Soil compaction is an issue that some grain producers are concerned about during harvest. With these concerns in mind, experts from the University of Nebraska-Lincoln Institute of Agriculture and Natural Resources are providing tips for how to avoid compaction, especially in areas where rain has left fields soft.
If combines and grain carts do not leave a rut, the experts claim that soil compaction will not be a large concern. It typically occurs when there is a loss of pore space between soil particles. If no ruts are formed, this indicates that there was enough soil structure to support the weight of the machinery. In turn, there is no need to worry about compaction.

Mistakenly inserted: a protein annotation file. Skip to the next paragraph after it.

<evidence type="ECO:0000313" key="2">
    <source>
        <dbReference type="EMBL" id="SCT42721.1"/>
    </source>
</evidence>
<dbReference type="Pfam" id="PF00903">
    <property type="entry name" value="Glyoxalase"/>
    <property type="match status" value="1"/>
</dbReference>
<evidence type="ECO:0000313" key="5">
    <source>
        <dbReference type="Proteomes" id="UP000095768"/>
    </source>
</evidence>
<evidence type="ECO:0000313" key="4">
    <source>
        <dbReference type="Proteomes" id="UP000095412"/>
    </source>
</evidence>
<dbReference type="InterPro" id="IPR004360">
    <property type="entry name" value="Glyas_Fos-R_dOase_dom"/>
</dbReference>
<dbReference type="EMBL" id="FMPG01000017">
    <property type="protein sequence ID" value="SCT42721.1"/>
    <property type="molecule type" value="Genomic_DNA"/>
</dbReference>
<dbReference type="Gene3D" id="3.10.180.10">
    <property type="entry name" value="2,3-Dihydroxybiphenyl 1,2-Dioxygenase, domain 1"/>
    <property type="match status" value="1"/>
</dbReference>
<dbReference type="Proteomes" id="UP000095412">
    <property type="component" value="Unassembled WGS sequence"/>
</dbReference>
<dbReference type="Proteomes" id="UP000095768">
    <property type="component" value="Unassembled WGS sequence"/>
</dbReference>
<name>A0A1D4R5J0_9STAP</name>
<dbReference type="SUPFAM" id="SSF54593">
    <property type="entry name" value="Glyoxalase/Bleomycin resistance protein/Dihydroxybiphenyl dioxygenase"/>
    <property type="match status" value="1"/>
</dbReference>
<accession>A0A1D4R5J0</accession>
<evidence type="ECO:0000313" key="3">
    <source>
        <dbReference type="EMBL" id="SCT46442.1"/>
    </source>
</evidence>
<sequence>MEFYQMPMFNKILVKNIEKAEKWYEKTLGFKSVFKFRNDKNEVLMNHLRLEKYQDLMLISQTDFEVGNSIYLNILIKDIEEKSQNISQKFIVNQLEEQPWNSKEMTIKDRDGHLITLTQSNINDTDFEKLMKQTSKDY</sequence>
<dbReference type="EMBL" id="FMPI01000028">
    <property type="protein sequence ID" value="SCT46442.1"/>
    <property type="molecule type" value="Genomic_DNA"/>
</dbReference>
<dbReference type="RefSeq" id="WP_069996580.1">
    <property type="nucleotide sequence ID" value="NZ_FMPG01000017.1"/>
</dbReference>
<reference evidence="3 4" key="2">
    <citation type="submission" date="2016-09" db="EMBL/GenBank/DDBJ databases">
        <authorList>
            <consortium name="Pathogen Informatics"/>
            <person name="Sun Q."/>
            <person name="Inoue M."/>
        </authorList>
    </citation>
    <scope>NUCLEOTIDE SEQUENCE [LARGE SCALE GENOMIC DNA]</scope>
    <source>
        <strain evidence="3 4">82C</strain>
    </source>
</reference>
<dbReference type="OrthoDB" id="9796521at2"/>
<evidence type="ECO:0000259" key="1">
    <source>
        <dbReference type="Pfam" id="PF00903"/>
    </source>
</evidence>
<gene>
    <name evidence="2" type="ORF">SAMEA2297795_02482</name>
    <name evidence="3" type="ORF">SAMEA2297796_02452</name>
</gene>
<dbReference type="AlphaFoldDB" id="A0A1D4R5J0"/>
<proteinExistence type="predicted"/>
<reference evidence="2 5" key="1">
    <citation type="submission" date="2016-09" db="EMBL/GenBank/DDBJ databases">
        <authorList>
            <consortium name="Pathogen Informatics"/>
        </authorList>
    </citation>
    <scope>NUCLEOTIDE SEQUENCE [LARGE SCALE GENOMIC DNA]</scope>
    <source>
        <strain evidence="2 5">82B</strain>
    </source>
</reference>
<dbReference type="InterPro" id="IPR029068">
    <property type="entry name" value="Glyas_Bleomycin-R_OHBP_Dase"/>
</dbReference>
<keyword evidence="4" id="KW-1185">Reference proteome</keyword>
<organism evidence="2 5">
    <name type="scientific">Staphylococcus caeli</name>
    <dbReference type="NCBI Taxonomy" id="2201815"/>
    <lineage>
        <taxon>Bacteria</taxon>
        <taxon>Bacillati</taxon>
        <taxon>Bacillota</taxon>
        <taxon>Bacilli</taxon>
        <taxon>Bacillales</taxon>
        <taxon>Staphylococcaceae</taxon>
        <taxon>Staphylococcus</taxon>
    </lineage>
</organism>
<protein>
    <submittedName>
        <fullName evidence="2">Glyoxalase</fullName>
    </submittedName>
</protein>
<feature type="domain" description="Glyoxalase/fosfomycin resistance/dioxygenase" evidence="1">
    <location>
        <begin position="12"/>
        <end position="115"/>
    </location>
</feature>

In the event that ruts are formed, producers may want to consider tillage as an option. This can help break up compaction, but the soil must be dry.
In the event that soil was moist when the ruts formed, tillage might not be an option. Doing so can cause even more compaction, as the lubricated soil particles may be more likely to slide under the weight of equipment.
Grain harvesters may fair best by controlling the amount of traffic that passes through certain areas of their field. Up to 85 percent of soil compaction damage occurs during the first pass of tires. Using the same traffic lanes yearly can eliminate the development of newly compacted soil that may come with new lanes.